Magnetic tape storage has found a new lease of life with a record 152.9 exabytes shipped worldwide in 2023 — and the rise of generative AI is a key factor

Rolls of magnetic tape storage pictured in a computer room at Lovanio University, Belgium, in the 1970's
(Image credit: Getty Images)

Magnetic tape storage might be one of the oldest storage technologies, but it appears to have found a new lease of life thanks to the generative AI boom.

A record 152.9 exabytes of total (compressed) tape capacity was shipped in 2023, according to the report from the companies behind the Linear Tape-Open Technology (LTO) program, namely Hewlett Packard Enterprise (HPE), IBM, and Quantum.

That’s growth of just over 3% compared to 2022, which the report puts down to rapid growth in data generation and the increased infrastructure needs of hyperscaler cloud providers and enterprise customers.

It seems that tape is turning out to be useful for storing the huge amounts of unstructured data that result from the adoption of new technologies such as AI.

“As AI and related technologies cause increases in storage requirements and costs, LTO tape technology makes the management of vast amounts of data more cost-effective and sustainable while delivering comprehensive protection against data breaches, which continue to grow in number and sophistication,” the report said.

The vast majority of enterprise data is unstructured and often ignored; however, the rise of generative AI has made this sort of data potentially extremely valuable, either for training AI models or to mine through with AI to find insights.

Some tech investment firms have even suggested that desire to get hold of this unstructured data could lead to a corporate acquisition boom. Either way, finding a way to host these gigantic datasets has become more important for enterprise customers.

Why magnetic tape storage is still in vogue

Magnetic tape has been used to store data since the 1950s, although the LTO format itself only dates back to the 1990s.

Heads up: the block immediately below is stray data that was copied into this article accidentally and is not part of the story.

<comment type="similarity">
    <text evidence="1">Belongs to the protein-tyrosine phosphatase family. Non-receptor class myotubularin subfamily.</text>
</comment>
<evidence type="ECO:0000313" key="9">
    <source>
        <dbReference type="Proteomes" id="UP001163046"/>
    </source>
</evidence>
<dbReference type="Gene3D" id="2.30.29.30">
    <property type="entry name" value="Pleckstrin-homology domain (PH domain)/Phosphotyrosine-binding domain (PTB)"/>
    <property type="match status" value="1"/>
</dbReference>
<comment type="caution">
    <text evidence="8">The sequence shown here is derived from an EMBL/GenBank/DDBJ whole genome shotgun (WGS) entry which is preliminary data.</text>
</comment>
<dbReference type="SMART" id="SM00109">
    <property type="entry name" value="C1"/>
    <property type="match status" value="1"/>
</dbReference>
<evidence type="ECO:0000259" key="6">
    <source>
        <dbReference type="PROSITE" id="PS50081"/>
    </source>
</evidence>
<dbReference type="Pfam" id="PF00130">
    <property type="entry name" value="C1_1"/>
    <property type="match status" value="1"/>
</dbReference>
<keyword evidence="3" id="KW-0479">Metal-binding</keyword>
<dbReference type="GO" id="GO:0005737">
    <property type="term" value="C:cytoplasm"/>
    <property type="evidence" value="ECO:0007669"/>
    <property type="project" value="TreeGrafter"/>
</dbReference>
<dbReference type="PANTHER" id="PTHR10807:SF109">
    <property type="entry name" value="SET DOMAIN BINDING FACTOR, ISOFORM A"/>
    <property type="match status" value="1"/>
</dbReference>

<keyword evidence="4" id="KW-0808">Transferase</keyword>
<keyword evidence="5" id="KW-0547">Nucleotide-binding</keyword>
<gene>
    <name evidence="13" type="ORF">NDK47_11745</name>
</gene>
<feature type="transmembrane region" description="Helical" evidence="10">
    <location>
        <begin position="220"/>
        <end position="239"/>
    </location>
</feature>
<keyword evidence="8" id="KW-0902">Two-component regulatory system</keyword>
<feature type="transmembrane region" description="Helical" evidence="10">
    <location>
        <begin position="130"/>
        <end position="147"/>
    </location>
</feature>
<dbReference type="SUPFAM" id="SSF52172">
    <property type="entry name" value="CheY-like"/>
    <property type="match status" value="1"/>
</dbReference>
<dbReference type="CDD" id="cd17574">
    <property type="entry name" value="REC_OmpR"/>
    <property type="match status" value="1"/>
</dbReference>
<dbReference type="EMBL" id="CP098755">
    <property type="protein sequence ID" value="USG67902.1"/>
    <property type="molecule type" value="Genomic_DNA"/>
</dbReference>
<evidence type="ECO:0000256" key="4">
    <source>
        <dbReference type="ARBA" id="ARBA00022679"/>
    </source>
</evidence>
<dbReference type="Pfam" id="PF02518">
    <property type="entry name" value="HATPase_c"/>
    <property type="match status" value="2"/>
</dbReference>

Even if it’s an old technology, it is widely used for good reason. Tape is considered to be low cost, highly portable, and can store very large amounts of data. It’s an extremely durable storage choice which can last for up to 30 years.

LTO also features error correction algorithms with an error rate of 1 in 10^19. This, the LTO companies said, would mean it would take a whole year, with 130 tape drives writing data continually, to encounter an error that could not be fixed by LTO’s error correction technology.

The current, ninth generation, technology can store up to 18 terabytes (TB) of data on a single cartridge (45TB compressed); the LTO roadmap plans to increase capacity up to 144TB by generation 12. Since the first LTO products arrived, over 5.6 million drives, 371 million cartridges and 517,958 billion GB of media capacity have been shipped, the companies said.


The companies argue that tape has an 86% lower total cost of ownership than disk and a 66% lower total cost of ownership with cloud storage over a ten-year basis. 

The major disadvantage of tape is, of course, that it’s much slower at transferring data which is why it is often used for offline backup situations where reliable storage is more important than speed.

“The probability of losing data through degradation, however, is far less than it being maliciously encrypted in a ransomware attack, or destroyed by fire, flood or acts of war in the data center,” the companies note.

Indeed, one of the other reasons for the ongoing popularity of tape is as a backup technology, something that has become essential as a result of the rise of ransomware. Many companies will use the 3-2-1, or even the 3-2-1-1 backup rule, which means having at least three copies data stored on two different types of storage mediums, one of which is off-site and (for addition peace of mind) one that is off-line: tape is usually the ‘1’ in either case.

“LTO tape will endure as a critical component of storage architectures across the enterprise, especially as tape technology itself continues to improve to handle even larger volumes of data and more intensive workloads,” said Tom Coughlin, storage analyst and president of Coughlin Associates, quoted in the LTO companies’ press release

“The latest annual tape capacity shipment media report signifies the continued importance of LTO tape technology in the digital storage hierarchy not only today, but also far into the future as storage needs evolve in complexity and cost,” he said.

Steve Ranger

Steve Ranger is an award-winning reporter and editor who writes about technology and business. Previously he was the editorial director at ZDNET and the editor of